In each instance, no matter the size, people's frustrations, hurt and feelings of being betrayed by our nation's politicians and economic leaders are clear and they want to be heard.
We will likely see images and hear things that will offend us and some that will inspire.
We'll hear demands that we agree with and some that we don't.
And that's OK.
Ms. Maathai's life and work are examples of the truth of the adage, "Nothing is more powerful than a made up mind." She made up her mind that planting trees is a way to make life better for rural women and for all of humankind. She wanted to plant one tree for every person in Kenya. An the Green Belt Movement has planted tens of millions of trees.
This poster originally appeared in the inaugural issue of The Post-American magazine in the fall of 1971. The Post-American was the original name of Sojourners Magazine. The name was changed to Sojourners when the intentional community that founded the Sojourners organization relocated from Chicago to Washington, D.C., in 1975.Sojourners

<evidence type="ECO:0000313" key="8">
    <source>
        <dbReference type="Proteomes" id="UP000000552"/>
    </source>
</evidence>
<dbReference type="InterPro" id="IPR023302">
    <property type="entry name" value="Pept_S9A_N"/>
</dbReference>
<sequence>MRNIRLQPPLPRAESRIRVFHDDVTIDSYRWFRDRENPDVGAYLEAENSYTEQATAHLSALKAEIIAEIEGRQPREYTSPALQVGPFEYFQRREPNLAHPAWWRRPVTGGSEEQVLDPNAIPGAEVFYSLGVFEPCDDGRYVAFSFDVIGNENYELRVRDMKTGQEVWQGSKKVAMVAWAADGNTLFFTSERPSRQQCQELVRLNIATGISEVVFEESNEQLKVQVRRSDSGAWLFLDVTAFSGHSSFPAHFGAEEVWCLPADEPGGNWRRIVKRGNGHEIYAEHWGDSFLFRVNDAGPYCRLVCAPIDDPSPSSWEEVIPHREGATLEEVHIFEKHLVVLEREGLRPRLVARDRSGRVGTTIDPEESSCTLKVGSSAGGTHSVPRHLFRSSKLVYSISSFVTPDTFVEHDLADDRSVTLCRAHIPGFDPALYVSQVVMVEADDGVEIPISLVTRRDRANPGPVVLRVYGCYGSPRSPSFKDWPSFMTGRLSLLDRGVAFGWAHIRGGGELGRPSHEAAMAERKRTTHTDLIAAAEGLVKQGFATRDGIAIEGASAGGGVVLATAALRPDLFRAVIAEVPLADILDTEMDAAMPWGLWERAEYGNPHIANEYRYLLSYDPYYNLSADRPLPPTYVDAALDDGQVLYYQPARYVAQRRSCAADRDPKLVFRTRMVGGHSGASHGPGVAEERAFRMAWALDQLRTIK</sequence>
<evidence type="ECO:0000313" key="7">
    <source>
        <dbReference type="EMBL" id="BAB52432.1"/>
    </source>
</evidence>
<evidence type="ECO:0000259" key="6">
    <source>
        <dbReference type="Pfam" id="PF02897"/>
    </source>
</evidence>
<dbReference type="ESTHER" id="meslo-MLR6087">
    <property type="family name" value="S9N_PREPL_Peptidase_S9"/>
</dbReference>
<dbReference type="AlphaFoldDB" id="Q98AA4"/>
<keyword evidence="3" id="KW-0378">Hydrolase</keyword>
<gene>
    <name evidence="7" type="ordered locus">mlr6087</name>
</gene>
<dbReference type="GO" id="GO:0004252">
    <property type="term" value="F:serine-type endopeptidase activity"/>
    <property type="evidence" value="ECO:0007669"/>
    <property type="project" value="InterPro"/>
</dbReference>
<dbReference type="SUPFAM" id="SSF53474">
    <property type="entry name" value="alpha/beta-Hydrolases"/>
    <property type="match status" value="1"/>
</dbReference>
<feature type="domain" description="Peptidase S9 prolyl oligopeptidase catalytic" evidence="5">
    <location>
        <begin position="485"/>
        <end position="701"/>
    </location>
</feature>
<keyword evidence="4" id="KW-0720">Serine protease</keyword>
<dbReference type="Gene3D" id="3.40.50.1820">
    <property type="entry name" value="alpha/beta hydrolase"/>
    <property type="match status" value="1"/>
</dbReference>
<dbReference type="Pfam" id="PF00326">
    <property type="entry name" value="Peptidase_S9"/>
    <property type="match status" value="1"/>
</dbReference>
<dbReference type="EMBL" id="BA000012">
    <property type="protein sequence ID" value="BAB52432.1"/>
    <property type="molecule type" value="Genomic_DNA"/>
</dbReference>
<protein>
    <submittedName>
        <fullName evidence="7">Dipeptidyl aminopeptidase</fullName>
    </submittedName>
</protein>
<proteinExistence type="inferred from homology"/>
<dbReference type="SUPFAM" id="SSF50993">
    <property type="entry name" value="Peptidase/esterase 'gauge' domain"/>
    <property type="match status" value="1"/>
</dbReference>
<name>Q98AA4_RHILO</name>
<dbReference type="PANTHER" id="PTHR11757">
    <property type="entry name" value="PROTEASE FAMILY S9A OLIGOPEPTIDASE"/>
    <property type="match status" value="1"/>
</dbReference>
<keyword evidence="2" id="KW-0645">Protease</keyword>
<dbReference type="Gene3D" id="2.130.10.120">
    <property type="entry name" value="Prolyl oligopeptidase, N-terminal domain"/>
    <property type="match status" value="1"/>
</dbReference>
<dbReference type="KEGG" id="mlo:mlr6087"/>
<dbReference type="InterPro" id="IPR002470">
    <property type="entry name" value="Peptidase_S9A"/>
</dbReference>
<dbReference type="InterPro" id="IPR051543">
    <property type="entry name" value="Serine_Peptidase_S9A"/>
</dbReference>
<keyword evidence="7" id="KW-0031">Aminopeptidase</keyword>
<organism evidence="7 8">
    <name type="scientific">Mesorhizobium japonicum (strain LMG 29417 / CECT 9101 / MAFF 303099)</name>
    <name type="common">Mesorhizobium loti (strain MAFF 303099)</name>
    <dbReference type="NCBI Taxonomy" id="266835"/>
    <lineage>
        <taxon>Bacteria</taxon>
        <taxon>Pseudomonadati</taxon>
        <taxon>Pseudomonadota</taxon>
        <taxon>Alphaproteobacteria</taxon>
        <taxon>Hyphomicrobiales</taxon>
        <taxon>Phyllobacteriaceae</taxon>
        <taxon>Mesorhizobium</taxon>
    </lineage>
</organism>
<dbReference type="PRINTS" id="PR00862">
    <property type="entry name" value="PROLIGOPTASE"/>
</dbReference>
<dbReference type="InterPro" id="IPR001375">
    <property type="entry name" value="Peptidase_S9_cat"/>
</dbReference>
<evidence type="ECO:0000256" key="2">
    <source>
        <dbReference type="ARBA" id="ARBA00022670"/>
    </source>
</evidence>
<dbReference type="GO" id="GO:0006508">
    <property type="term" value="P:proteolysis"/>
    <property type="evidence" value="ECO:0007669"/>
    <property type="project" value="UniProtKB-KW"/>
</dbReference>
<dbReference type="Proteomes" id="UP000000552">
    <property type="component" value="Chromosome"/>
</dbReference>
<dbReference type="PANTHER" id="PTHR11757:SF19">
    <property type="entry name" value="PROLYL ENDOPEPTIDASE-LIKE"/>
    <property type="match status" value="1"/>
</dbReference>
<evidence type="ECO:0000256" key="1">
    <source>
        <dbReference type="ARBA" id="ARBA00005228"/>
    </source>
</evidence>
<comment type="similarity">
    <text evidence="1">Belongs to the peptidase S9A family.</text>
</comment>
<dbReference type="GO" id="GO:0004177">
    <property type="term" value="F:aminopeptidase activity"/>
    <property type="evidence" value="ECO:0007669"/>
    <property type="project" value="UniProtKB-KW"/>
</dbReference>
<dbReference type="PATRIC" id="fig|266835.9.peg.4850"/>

The text of the poster is based on Jesus' own words in Matthew 25:37.
They are words and ideas that are as relevant and revolutionary today as they were when Jesus first uttered them more than 2,000 years ago.
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Indie music darling, Jeff Mangum, who rarely plays in public, surprised #OccupyWallStreet protesters in New York City earlier this week with an impromptu concert. A New Jersey singer-songwriter pens two songs for revolutions. And an order of Catholic nuns offer free mp3 downloads of a protest song inspired by the life of St. Francis of Assisi.
Just a few days after I returned from my respite in the mountains, Israeli forces killed eight Turkish nationals and one American on a Gaza-bound aid flotilla. Protests erupted all over Israel and Palestine.
In the midst of this tragic chaos I found myself visiting my yoga center more often than usual, hoping to find another glimpse of the peace I had tasted so vividly just a few days before. Perhaps these wise, centered people could offer a perspective that would look forward to a vision of understanding, or reconciliation -- a vision too often missed by politicians, military officials, media, and even activists.